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EDRINGTON, Berwickshire, the castle and early references


Carr’s Coldingham Priory states that Edrington derived its name from its contiguity to the river Whitadder but he does not further explain how he associates the names.  James Logan Mack (The Border Line, Edinburgh, 1924) suggests that “it is no doubt the case that what is now the Whitadder was formerly the Adder, and Edrington, Adderton, or Addrington. In Berwickshire to this day, the reptile known as the adder is frequently called an ‘ether,’ and Edrington in like manner was pronounced ‘Etherington.’”  He refers to Edrington as “one of the earliest Border strongholds. The ancient castle occupied the summit of a steep bank above the Whitadder, and must have been a place of considerable strength and importance.”

An early reference to Edrington is in Coldingham Parish & Priory (by A.Thomson (Galashiels, 1908) which mentions charters (c.1097) of King Edgar by which were granted the profits of the mansions of, inter alia, Fulden & Hadrington [Foulden & Edrington] “for the souls” of His House [i.e. the Priory].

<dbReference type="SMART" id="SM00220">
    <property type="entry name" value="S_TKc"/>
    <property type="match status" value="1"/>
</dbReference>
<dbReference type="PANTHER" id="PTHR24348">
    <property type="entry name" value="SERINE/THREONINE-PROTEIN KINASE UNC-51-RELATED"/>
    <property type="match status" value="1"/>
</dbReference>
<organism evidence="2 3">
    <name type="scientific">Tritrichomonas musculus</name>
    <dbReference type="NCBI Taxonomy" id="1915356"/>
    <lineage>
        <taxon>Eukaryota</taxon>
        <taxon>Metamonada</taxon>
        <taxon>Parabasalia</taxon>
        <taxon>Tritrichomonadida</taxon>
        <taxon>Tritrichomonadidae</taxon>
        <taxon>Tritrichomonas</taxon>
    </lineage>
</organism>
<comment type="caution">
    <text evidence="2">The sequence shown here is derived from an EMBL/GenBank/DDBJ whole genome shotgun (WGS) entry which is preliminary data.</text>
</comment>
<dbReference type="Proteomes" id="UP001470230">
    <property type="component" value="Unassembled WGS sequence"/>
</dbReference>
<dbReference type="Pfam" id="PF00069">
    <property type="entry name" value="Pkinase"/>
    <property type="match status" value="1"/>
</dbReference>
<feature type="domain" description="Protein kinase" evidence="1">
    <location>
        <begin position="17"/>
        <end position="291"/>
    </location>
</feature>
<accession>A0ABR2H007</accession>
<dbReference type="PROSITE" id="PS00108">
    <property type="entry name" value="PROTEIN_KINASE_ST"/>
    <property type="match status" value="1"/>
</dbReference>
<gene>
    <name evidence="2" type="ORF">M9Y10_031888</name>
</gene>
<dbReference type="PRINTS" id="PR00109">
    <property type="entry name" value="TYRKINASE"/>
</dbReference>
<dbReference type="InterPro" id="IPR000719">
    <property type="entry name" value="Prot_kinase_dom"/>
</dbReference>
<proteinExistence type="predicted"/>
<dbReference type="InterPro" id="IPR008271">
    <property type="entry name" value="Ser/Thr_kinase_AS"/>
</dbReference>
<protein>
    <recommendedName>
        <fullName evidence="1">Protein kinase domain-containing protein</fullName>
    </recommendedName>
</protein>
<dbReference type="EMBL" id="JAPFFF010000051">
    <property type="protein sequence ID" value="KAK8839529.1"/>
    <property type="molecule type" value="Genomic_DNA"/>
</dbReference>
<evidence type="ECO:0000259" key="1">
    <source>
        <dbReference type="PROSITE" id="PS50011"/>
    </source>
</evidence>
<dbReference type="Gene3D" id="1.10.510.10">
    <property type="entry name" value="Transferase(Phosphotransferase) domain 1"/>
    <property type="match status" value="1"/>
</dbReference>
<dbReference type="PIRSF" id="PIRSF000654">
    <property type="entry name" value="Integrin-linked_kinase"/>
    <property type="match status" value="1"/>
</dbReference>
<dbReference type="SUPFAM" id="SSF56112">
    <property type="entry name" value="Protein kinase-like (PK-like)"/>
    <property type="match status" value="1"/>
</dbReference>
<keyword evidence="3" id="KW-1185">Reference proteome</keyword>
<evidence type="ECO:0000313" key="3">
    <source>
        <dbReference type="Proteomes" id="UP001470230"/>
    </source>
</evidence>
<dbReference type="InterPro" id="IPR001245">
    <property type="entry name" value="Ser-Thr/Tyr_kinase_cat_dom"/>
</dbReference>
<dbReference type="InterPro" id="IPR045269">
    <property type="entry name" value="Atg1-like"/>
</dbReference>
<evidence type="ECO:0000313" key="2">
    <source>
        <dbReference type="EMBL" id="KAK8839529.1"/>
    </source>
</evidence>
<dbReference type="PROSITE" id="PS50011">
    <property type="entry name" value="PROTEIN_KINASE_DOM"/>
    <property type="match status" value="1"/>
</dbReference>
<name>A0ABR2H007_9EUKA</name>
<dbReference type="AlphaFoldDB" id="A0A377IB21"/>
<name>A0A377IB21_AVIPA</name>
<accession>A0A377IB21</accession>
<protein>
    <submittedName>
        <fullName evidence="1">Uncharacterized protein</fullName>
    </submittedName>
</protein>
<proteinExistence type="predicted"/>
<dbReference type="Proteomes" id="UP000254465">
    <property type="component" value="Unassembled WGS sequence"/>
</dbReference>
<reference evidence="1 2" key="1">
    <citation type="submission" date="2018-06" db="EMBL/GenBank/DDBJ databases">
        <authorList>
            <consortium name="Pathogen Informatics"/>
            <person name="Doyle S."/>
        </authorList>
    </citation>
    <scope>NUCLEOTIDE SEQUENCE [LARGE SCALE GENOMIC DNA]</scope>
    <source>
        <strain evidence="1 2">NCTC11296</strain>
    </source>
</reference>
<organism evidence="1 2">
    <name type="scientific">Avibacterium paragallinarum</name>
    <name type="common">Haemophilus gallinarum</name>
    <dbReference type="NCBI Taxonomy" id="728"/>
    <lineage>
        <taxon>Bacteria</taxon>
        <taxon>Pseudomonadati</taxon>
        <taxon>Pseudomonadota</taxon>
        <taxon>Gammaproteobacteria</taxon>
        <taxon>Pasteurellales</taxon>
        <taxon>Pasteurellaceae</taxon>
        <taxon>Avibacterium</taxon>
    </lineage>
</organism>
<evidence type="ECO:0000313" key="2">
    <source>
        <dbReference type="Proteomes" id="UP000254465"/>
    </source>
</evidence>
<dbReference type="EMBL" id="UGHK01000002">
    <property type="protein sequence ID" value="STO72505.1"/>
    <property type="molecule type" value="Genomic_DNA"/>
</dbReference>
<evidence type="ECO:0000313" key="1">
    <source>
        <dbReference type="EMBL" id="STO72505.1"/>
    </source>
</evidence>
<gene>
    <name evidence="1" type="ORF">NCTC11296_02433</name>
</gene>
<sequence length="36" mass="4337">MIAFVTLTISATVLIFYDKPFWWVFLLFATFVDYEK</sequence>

There is a reference in the year 1304 to ‘the King’s lands of Edringtone,’ and also to the King’s mill there in Joseph Bain’s Calendar of Documents Relating to Scotland (Edinburgh 1888). [All lands were held by the superior landlord, from The King.] However, in a small booklet - The Parish of Mordington -  (by Mrs. W.R. Johnson, Berwick- upon-Tweed,1966) the authoress suggests that the King was Edward the First of England. These were disputed lands, as we have already seen, above, with the charters referring to King Edgar, although Edrington has always been firmly in Scotland.

We now come to the ancient family of Lauder of Bass, for centuries the proprietors of Edrington. The family of Lauder came to Scotland with Malcolm Canmore, and are recorded as "prominent from 1320" and amongst those "below the rank of earl who have been considered as belonging to the Scottish higher nobility between 1325 and 1349."  (Essays on the Nobility of Medieval Scotland  edited by K.J.Stringer, Edinburgh, 1985, refer pps: 214, 225, and 229). 

This family had campaigned with both Sir William Wallace, and Robert The Bruce who had appointed Sir Robert de Laweder of the Bass Justiciary of Scotland South of the Forth.   On the 28th July 1328, Robert the Bruce granted a charter of restitution to Sir Henry Percy of all his father's lands and rents, etc., in Scotland. Witnesses to this charter included Roberto de Lawedre, father (or senior), Knight. (p345, [172]) (Anglo-Scottish Relations, 1174-1328 edited & translated by Professor E.L.G.Stones, Oxford, 1965).